Please take some time to listen to this KCRW program, focused on design entrepreneurship in LA- primarily around Art Center’s relationship with IdeaLab and the Design Accelerator.
Many design grads no longer dream of employment in a large corporation. Carren Jao reports on Art Center’s Design Accelerator, an effort to turn its students into entrepreneurs. With Lorne Buchman, Mark Breitenberg, Bill Gross, Gabriel Wartofsky, Elizabeth Neigert, Bob Van Der Woude and Jacques Perrault. Plus, Matt Holzman reports on another LA project that was Never Built: DisneySea.
‘Do you realize what bicycles mean to people? They’re like ice cream or children’s stories, they’re primal objects woven into the fabric of our earliest memories, not to mention our most intimate connection with the wheel itself an invention that marks the commencement of the great ascent of human knowledge that bought us through printing presses, religious transformations, undreamt-of speed, the presses, the moon. When you ride a bicycle you participate in an unbroken chain of human endeavor stretching back to stone-carting Egyptian peasants…’
Excerpt from ‘Notes to My Biographer’, a short story from Adam Haslett’s book, You Are Not a Stranger Here
Bicycles have already become an essential part of our culture, but now they’re shaping our urban and social spaces too.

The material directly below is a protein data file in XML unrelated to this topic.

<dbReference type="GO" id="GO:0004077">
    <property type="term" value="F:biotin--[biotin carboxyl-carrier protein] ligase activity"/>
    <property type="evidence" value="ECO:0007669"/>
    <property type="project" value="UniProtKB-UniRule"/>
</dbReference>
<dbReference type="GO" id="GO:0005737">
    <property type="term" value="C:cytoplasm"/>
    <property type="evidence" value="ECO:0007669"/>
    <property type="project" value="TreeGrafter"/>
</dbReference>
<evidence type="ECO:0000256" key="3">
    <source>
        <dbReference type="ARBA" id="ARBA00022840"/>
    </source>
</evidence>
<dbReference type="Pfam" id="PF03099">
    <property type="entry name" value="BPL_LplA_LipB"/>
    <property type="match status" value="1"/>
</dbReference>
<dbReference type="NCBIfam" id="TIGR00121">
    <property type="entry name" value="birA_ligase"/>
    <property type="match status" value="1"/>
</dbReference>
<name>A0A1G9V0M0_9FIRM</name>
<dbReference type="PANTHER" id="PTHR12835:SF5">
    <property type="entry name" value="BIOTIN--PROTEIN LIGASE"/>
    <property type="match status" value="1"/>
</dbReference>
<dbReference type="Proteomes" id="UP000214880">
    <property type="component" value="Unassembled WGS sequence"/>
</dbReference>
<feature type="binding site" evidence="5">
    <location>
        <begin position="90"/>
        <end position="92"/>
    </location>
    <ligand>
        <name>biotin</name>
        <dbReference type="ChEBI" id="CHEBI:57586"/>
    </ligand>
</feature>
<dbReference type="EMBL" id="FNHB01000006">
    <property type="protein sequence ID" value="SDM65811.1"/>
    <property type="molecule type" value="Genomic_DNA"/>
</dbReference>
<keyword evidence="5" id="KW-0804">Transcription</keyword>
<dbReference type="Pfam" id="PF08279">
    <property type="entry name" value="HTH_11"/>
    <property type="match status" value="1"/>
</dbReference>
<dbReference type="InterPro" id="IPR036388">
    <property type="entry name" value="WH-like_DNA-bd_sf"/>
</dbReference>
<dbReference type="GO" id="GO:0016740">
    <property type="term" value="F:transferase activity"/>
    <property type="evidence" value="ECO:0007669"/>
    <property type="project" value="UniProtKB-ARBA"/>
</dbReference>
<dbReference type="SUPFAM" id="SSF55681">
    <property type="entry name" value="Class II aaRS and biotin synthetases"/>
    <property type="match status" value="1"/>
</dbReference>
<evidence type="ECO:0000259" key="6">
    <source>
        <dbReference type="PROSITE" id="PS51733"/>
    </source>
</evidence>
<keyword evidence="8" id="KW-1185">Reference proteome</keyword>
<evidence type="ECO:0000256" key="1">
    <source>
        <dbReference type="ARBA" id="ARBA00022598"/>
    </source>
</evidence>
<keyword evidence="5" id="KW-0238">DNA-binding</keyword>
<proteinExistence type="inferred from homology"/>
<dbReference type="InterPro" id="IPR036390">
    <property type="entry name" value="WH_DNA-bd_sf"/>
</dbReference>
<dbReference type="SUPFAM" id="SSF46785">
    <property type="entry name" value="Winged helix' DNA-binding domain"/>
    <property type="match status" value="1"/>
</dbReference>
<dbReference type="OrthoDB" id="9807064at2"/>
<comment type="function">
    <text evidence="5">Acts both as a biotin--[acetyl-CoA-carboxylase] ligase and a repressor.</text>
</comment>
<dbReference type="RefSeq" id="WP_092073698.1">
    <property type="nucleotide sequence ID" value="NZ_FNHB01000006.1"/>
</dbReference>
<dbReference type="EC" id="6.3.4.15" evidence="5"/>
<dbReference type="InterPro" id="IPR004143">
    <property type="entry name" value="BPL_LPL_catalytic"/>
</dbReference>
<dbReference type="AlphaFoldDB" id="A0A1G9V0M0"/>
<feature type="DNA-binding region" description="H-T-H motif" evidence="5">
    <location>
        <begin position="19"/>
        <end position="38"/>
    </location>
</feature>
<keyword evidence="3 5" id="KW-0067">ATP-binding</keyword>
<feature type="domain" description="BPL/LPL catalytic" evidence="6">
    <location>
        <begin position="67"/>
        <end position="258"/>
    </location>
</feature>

New York City isn’t known as a biker’s paradise, with its overcrowded subways, pedestrian-packed sidewalks, yellow taxis snarled in traffic, and noisy buses. Yet even New York City is heading in the direction of places like Portland, Paris, and Copenhagen, which have embraced and promoted bike culture and bike sharing in the urban environment. Over the past four years, the Bloomberg administration has rolled out more than 250 miles of bike lanes. And this summer NYC will introduce its own bike-share program with 10,000 bikes and 600 docking stations around the city.
While New Yorkers pride themselves on always being first, the city is just catching up when it comes to bikes. In fact, the bicycle is the most commonly used mode of transportation around the world. Think of a bike as a tool, a toy, a connector and a mode of expression with a low barrier to entry. It’s probably the most hackable (and hacked) simple machine on the planet. Bikes not only get us from place to place, they are the focus of a number of conversations about how we organize communities and define and share social boundaries, and how we can harness human power to recycle energy back to the grid. Most importantly though, bicycles are an intrinsic part of how we imagine and design the city of the future. They will play a significant role in shaping identity and communities and influencing social dynamics in urban areas, because they are the next great technology platform.